A farm-faith partnership is a partnership between a congregation or group of congregations and a farmer or group of farmers in which the congregation’s members provide a market for the farmers to sell their produce. The goal: to close the gap between underserved farmers and farmers of color and the markets to which they have access. Faith communities benefit too in gaining access to fresh, local, nutritious food and also in access to education about how to build healthy food systems in their area.
Justine Post, who teaches this course, directs the Come to the Table program for RAFI-USA, a farmer advocacy nonprofit organization in North Carolina. Her program’s mission is to empower faith communities to participate in the creation of a just food system through collaboration, capacity building, and advocacy. She uses her expertise in forming connections between faith-based groups and farmers, particularly farmers of color, to teach others how to build this kind of collaboration and why they should do so.
Justine’s examples are based in Come to the Table’s mission, but you can start a farm-faith partnership anywhere. These partnerships could look like a group of churches that strengthen their collective purchasing power by purchasing multiple CSA shares for their congregants from farmers of color. Or it could look like a church hosting a farmers market in their parking lot. Through these farm-to-church connections, churches are able to participate in a just and healthful local food system while also engaging in relational ministries with farmers in their communities.
Her video lectures include:
Why Food and Faith?
The Farm and Faith Partnerships Project
Farming and Systemic Racism
Resources for Leaders
This course is ideal for anyone interested in combating systemic racism, learning about building sustainable food systems, and doing justice through food ministries. For a preview, please click below.
Gleaning is the age-old agricultural practice of collecting excess food for the hungry. For centuries, the edges of crops were left in the field for the poor to harvest. Over the years, versions of that practice remained standard in many cultures as a way of providing food for hungry people.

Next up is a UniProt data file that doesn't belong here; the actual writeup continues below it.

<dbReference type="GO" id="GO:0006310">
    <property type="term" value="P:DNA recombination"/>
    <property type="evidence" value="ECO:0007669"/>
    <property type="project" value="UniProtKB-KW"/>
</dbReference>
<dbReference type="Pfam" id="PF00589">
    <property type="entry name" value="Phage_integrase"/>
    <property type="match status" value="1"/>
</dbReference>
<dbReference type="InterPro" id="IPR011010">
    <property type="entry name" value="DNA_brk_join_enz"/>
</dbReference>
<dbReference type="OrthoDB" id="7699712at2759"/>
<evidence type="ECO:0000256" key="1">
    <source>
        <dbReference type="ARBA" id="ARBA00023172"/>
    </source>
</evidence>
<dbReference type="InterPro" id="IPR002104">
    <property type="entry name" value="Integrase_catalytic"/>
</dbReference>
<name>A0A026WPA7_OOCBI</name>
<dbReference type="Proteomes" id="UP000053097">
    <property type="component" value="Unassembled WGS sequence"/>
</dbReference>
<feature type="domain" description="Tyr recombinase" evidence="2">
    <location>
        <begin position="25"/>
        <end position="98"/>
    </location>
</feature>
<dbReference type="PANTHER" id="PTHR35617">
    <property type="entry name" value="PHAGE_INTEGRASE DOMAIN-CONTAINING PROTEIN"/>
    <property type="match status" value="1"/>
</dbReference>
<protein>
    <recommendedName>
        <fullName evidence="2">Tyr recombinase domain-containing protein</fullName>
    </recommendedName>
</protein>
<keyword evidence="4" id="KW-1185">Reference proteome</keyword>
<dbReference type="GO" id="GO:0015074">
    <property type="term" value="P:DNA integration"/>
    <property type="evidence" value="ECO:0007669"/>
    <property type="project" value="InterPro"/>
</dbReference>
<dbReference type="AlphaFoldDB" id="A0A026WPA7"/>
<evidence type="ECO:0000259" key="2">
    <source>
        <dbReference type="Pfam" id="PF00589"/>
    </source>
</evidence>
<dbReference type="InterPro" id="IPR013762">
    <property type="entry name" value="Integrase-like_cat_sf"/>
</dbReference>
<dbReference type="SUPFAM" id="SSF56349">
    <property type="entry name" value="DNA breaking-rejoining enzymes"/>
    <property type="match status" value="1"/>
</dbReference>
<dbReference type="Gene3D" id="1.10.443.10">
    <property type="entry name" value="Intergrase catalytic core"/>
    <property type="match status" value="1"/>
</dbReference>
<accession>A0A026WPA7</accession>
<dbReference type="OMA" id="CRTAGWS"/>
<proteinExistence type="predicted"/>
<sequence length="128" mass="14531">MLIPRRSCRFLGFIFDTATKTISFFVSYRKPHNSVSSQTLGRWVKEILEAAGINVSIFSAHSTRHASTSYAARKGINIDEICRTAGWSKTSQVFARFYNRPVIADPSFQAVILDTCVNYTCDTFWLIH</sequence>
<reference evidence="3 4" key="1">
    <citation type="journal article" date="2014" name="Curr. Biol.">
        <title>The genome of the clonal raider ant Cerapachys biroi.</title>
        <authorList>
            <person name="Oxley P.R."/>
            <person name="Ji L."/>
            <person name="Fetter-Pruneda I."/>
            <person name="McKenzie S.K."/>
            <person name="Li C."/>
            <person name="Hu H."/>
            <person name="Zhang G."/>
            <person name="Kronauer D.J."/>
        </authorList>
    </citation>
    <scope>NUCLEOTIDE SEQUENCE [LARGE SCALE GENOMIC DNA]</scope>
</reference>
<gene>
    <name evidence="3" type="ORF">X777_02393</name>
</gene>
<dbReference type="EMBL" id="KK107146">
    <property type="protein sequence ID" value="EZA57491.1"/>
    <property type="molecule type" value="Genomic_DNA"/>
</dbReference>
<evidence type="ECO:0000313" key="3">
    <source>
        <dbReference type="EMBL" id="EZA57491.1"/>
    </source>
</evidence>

Today in America, we waste literally tons of excess food every year, either because it doesn’t fit high retail standards and nobody considers it worth harvesting or due to other inefficiencies in the food system. We, like those who came before us, have a responsibility as people of faith to nurture God’s abundance and to ensure that people who need help in our areas have enough food — and we have food available. Good, fresh food full of nutrition. Food that rots and gets thrown away if it isn’t recovered and made available to hungry people.
Ugly tomatoes like this little guy are discarded in our food system, even though they taste just like their prettier brothers and sisters. (Sometimes better!)
The Society of St. Andrew (SoSA) works with volunteers throughout the U.S. to help reclaim food that becomes available for poor people through the food system and deliver it to food banks and food pantries. In this class Michael Binger, SoSA’s Regional Director of the Carolinas, explains how gleaning works in the twenty-first century food system. He discusses the biblical foundations of this call and explains how and why people can work with SoSA or organize independently in our communities to get excess produce to those who need it.
Congregations can use this course to start learning how and why to organize groups to glean fresh food from local farms for local food banks — an activity with which kids can be actively involved and which does not require steady participation; people can join when they are available. Individuals can use it to figure out how to start gleaning with their family or on their own, from their own gardens or in local farms and urban gardens.
This course is ideal for anyone interested in serving the hungry. For a preview, please click below.